Merrill Lynch & Company Inc.topics.nytimes.com | Feb 27th 2012
Updated Sept. 15, 2009
Merrill Lynch was founded in 1914 and heralded the idea that everyone, not just the rich, should invest in the financial markets. That stance made Merrill not only one of the pillars of Wall Street, but a reputation as the stockbroker for Main Street as well. It survived wars and the Great Depression, but succumbed as an independent company to the mortgage meltdown that began in mid-2007. On Sept. 14, 2008, Merrill announced that it had agreed to be purchased by Bank of America, rather than run the risk of being pulled under by turmoil surrounding the industry, as Bear Stearns and Lehman Brothers had been.
Merrill's logo -- a bull -- had long symbolized the fundamental optimism of Wall Street, and its leaders had often been viewed as spokesman for the entire industry.
In recent years, Merrill had grown to be really two companies. One was a thriving wealth-management company with $1.4 trillion of assets managed by 16,000 brokers plus a 49 percent interest in BlackRock, a fast-growing asset management operation.
The other part was a fixed-income or bond-trading operation that invested heavily in relatively high-risk, high-return securities backed by subprime home mortgages. These securities lost value as housing prices fell and the number of foreclosures grew. In late October 2007, the company posted a write-down of $8.4 billion to recognize the decline in value of these securities.
Shortly thereafter, E. Stanley O'Neal was removed as chief executive as a result of the losses and an unauthorized merger proposal. On Nov. 14, John A. Thain, the chief executive of the New York Stock Exchange and a former president of Goldman Sachs, was named as Mr. O'Neal's successor.
Mr. Thain moved quickly to push more of the worst investment out the door, writing off billions while moving to raise more capital. In July 2008 he sold $31 billion of securities for pennies on the dollar, asserting that Merrill needed to get the housing crisis behind it.
Mr. Thain's actions were the most drastic of any of the chiefs of the major Wall Street banks, and as late as Sept. 10 he reassured worried employees that the firm's capital levels were sound. But as Lehman Brothers started to swirl downward toward bankruptcy -- a prospect that held the risk of pulling other firms down with it -- Mr. Thain became convinced that a far more drastic action was needed.
When Treasury Secretary Henry M. Paulson Jr. called top bankers together on Friday, Sept. 12, for weekend-long talks on saving Lehman, Mr. Thain began discussions with the chief of Bank of America, Kenneth D. Lewis. By Sunday, they were ready with an announcement that rattled some on Wall Street even more than the news of Lehman's bankruptcy: the end of Merrill as an independent firm.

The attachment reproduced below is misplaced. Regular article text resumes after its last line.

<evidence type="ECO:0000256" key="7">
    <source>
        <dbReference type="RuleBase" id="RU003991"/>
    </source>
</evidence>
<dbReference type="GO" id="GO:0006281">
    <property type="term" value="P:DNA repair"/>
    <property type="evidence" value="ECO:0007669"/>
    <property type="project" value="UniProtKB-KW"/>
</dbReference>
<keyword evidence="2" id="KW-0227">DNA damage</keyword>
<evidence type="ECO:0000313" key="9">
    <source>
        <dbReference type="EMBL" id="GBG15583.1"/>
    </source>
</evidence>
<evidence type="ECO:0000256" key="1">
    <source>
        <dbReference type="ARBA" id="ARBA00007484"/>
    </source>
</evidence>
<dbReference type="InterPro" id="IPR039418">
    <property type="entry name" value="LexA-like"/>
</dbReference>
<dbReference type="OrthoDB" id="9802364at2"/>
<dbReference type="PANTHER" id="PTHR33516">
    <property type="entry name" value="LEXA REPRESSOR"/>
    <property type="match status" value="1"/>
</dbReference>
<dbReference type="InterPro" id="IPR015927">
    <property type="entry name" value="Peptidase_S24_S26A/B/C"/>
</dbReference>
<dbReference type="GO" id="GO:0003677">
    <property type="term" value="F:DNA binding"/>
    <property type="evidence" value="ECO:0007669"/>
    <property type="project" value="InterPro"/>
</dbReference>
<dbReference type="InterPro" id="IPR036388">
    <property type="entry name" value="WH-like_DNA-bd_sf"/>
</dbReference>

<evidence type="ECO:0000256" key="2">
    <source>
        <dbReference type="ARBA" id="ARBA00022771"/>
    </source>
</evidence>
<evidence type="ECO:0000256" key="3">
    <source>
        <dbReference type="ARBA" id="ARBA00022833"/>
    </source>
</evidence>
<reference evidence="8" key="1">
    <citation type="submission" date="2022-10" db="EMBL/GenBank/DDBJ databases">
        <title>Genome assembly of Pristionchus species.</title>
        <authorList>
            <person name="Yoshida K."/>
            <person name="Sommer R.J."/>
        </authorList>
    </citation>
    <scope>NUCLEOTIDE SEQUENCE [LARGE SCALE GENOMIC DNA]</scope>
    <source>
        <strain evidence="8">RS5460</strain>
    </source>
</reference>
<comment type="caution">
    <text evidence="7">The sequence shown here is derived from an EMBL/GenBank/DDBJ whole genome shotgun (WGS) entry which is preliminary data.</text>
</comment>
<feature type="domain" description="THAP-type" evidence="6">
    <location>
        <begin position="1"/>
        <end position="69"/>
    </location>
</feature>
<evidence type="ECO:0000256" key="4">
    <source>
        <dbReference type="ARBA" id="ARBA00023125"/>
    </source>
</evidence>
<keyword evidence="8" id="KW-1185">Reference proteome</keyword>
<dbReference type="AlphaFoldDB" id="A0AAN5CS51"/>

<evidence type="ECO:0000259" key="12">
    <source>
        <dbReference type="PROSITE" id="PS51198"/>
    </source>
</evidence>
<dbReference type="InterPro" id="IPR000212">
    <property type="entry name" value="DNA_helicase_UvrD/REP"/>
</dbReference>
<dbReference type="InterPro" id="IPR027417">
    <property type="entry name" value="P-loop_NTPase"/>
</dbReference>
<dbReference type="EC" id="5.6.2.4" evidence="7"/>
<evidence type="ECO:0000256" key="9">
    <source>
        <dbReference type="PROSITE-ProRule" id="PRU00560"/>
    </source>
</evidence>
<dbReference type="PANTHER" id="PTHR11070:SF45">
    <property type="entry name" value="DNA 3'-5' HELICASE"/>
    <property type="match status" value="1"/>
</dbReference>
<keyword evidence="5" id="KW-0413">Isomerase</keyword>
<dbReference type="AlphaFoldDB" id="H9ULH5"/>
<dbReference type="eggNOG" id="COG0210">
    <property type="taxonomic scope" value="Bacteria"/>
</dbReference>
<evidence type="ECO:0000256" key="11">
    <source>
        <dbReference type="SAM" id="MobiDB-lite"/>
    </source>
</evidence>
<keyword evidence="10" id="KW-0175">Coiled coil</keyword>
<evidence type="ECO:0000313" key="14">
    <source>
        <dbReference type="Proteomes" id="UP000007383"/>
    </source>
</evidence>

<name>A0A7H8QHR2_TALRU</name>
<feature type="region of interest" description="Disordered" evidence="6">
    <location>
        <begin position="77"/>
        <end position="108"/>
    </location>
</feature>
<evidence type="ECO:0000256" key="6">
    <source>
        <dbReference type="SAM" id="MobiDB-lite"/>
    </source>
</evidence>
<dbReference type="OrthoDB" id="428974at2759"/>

Bank of America offered $50.3 billion in stock, or $29 a share, for the 94-year-old company. The merger combined Bank of America's banking and lending strength with Merrill Lynch's wealth-management expertise. Mr. Lewis called Merrill's 17,000 financial advisers "the crown jewel of the company."
Bank of America's shareholders signed off on the acquisition in early December, only to discover that gaping losses at Merrill would force the bank to seek assistance from the government for a second time, getting an emergency infusion of $20 billion in capital. Some investors sued, claiming that Mr. Lewis failed to fully disclose the risks of the deal.
In April 2009, as the deal continued to draw heavy criticism, shareholders voted to strip Mr. Lewis of his title as chairman. For his part, Mr. Lewis told a Congressional panel that he had considered pulling out of the Merrill deal but that regulators had pressured him to complete it.
Meanwhile, $3.6 billion in bonuses were paid in late 2008 to some of those Merrill employees just before the merger was completed. Shareholders and taxpayers were outraged when they learned of the bonus payments since Bank of America was the recipient of so much federal bailout money.
The Securities and Exchange Commission filed suit and Bank of America agreed on Aug. 3, 2009 to pay $33 million to settle claims, without admitting or denying the accusations, that it had misled its shareholders about the bonuses.
On Aug. 10, the judge in the case, Jed S. Rakoff, refused to approve the deal, questioning whether the $33 million agreement was adequate. He said too many questions remained unanswered, including who knew what and when about the controversial payouts.
On Sept. 14, Judge Rakoff overturned the settlement. His ruling directed both the S.E.C. and the bank to prepare for a possible trial that would begin no later than Feb. 1, 2010. He wrote that the settlement "does not comport with the most elementary notions of justice and morality."
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